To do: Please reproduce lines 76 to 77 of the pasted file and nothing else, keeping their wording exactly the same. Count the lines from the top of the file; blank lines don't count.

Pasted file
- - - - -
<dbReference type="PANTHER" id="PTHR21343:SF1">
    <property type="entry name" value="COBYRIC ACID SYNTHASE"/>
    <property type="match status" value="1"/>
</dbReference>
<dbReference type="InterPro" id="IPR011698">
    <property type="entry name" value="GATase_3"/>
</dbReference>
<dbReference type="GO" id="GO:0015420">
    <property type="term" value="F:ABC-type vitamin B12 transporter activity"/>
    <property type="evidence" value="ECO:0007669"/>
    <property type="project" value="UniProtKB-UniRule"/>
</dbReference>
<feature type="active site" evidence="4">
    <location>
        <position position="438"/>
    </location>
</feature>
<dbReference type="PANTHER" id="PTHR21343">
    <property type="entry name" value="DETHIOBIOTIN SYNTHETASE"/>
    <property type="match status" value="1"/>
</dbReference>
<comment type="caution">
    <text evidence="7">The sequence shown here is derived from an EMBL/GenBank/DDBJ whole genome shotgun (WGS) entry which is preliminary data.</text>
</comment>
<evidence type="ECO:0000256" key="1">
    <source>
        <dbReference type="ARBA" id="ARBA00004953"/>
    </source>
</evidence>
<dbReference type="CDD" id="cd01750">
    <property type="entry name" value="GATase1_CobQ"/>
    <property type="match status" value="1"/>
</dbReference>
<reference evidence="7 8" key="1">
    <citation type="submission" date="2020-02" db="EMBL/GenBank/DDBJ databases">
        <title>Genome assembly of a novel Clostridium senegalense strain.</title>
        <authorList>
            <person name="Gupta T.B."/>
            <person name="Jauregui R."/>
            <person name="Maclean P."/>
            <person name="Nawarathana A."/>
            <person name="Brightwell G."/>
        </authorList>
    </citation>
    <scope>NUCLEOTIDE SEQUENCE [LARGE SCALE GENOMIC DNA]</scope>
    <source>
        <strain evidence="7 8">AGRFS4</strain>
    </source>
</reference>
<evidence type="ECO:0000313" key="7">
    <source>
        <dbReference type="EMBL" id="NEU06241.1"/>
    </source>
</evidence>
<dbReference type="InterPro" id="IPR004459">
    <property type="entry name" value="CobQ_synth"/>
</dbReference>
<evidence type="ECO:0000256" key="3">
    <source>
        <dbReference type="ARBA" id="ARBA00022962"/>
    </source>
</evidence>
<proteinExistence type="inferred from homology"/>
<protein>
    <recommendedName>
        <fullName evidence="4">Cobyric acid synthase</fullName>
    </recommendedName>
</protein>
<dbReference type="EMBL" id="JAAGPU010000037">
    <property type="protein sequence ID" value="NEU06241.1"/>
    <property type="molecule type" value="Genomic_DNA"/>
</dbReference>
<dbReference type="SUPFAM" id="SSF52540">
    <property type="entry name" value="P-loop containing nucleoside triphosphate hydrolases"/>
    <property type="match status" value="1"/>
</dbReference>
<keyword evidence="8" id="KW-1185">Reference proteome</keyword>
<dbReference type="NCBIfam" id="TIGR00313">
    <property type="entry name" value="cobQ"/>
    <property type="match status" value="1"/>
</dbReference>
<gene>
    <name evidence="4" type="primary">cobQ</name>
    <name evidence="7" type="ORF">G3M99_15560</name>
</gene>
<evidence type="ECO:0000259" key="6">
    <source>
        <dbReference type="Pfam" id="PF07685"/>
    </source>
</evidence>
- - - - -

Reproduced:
</dbReference>
<keyword evidence="8" id="KW-1185">Reference proteome</keyword>